Where is ‘The Secret of England’s Greatness’?
In the middle of Room 23 (‘Empire and Expansion’) of the National Portrait Gallery, between the explorers and officers on one side and Florence Nightingale receiving the Crimean wounded on the other, is a selection of cartes de visites and group photographs of visitors to the Houses of Parliament. The calling cards include those of the Parsee intellectual Dadabhai Naoroji, the first Indian to become an MP (for Central Finsbury in 1892), and ‘Mr Stanley, in the dress he wore when he met Livingstone in Africa’.
Among the groups in Benjamin Stone’s parliamentary photographs are great-coated and top-hatted Basuto chiefs (1909), and five of the six ‘Pygmies from Central Africa’ who had been captured by the big-game hunter James J. Harrison and could be seen at London’s Hippodrome in the summer of 1905. The display is part of Black Chronicles: Photographic Portraits 1862-1948, on show until 11 December.
A wall text nearby asks: ‘Where is The Secret of England’s Greatness?’ Thomas Jones Barker’s painting shows Queen Victoria handing an ornate Bible to an even more ornately dressed African man bowing before her, while Lord John Russell and Palmerston look on from the right of the painting and Albert and a lady-in-waiting stand behind Victoria. The African is thought to be based on Ali bin Nasr, the governor of Mombasa, representing the Sultan of Oman, but the painting shows an imaginary scene – and a fantastical one. An apocryphal story circulated in the 1850s that the queen, asked by an African envoy how Britain had become so powerful, gave him a Bible and said: ‘Tell the prince that this is the secret of England’s greatness.’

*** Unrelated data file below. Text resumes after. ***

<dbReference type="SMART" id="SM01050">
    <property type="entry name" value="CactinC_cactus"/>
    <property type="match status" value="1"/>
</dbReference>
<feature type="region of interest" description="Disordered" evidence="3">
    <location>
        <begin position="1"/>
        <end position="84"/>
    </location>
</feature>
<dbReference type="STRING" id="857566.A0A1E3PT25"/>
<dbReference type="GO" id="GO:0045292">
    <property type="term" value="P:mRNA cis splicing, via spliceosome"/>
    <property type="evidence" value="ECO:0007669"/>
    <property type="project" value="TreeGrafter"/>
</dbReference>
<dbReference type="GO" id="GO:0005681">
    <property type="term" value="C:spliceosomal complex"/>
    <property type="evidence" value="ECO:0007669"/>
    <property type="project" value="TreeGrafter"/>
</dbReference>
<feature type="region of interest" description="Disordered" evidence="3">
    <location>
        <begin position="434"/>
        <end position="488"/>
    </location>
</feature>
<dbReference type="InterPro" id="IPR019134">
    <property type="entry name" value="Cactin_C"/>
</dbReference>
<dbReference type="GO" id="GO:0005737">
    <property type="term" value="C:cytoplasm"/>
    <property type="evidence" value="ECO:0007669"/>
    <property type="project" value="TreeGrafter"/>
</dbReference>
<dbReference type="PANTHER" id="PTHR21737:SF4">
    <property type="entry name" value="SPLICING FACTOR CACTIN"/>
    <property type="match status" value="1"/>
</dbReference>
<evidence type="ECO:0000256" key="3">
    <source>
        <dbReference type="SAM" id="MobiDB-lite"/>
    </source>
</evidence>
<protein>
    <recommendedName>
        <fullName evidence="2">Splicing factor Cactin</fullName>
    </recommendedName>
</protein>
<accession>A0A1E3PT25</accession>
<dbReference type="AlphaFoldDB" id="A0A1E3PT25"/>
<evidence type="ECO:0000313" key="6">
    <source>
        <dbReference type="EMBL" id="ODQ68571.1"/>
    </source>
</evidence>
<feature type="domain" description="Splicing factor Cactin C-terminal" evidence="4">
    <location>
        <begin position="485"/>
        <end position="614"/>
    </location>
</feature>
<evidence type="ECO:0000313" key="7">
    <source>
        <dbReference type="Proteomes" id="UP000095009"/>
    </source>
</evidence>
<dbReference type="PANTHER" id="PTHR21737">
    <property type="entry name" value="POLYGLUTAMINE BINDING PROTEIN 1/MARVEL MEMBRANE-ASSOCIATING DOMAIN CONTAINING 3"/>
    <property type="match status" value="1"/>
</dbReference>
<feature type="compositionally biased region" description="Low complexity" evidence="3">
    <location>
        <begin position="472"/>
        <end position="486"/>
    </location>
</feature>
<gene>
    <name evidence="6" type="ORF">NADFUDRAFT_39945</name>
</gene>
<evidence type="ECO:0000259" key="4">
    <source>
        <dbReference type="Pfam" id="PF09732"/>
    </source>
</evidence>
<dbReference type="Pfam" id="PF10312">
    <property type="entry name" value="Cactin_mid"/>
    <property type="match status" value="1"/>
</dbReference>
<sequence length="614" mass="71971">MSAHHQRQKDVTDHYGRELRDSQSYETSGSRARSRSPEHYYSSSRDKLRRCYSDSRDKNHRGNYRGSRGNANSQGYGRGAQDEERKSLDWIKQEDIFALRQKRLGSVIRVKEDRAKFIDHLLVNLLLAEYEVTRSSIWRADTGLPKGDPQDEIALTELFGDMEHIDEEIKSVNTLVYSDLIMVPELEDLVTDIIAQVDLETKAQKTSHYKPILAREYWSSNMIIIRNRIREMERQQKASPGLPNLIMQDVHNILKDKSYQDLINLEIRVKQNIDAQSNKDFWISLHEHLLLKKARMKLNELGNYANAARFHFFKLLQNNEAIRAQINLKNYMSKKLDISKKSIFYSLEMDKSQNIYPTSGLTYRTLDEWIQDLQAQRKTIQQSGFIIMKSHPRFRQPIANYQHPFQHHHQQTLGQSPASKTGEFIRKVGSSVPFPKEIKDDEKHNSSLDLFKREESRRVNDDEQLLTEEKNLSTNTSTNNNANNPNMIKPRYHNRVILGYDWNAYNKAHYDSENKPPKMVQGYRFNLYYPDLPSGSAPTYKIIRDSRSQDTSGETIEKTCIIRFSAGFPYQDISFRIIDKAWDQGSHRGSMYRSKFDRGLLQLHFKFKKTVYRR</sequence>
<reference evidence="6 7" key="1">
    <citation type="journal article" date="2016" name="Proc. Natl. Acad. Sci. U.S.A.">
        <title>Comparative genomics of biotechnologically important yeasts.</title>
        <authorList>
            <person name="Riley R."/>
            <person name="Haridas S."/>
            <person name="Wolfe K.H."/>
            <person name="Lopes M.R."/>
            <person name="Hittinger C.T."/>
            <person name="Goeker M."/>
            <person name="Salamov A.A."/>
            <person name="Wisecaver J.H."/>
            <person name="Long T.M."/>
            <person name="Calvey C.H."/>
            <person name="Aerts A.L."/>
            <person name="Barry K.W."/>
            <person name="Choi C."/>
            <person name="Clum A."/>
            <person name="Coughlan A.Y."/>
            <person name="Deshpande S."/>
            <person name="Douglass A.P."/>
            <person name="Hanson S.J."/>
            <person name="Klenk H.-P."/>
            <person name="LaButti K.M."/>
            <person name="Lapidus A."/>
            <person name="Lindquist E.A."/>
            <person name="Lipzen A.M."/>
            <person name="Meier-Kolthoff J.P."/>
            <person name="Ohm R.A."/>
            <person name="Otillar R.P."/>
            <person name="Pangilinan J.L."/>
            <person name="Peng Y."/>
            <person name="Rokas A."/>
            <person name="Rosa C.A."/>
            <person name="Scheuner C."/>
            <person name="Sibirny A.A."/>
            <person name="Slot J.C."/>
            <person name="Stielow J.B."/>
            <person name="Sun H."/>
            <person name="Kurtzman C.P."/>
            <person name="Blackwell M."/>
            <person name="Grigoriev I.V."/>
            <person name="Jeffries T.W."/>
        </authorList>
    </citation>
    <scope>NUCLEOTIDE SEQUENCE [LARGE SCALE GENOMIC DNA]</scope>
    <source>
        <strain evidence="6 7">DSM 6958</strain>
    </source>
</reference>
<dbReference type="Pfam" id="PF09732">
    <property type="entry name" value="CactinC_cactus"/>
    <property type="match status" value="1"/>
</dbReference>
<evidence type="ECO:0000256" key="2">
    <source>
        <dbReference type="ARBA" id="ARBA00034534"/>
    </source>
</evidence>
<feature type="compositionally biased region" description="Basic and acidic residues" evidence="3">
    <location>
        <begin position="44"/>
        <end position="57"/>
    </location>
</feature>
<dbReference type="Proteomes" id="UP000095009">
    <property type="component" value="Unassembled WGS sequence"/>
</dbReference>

The painting itself tells a more complicated story. The Bible is right at the centre of the composition, but it’s the relationship – and lack of contact – between Victoria and the unnamed emissary that catches the eye: they both have their hands on the Bible, but do not touch; only their gazes connect along a dramatic diagonal filled by a dark background.
Barker’s painting went on a national tour in the 1860s to promote sales of a mezzotint reproduction, called simply The Bible. It has been on a more far-flung tour this year. It was part of Elizabeth to Victoria: British Portraits from the Collection of the National Portrait Gallery at the Tretyakov Gallery in Moscow, and is currently at the National Gallery of Singapore, on the second leg of Tate Britain’s Artist and Empire exhibition. Both venues throw up thought-provoking world-historical ironies, but the more local encounter I’m sorry to have missed seems like a bigger loss, in this country, and at the moment.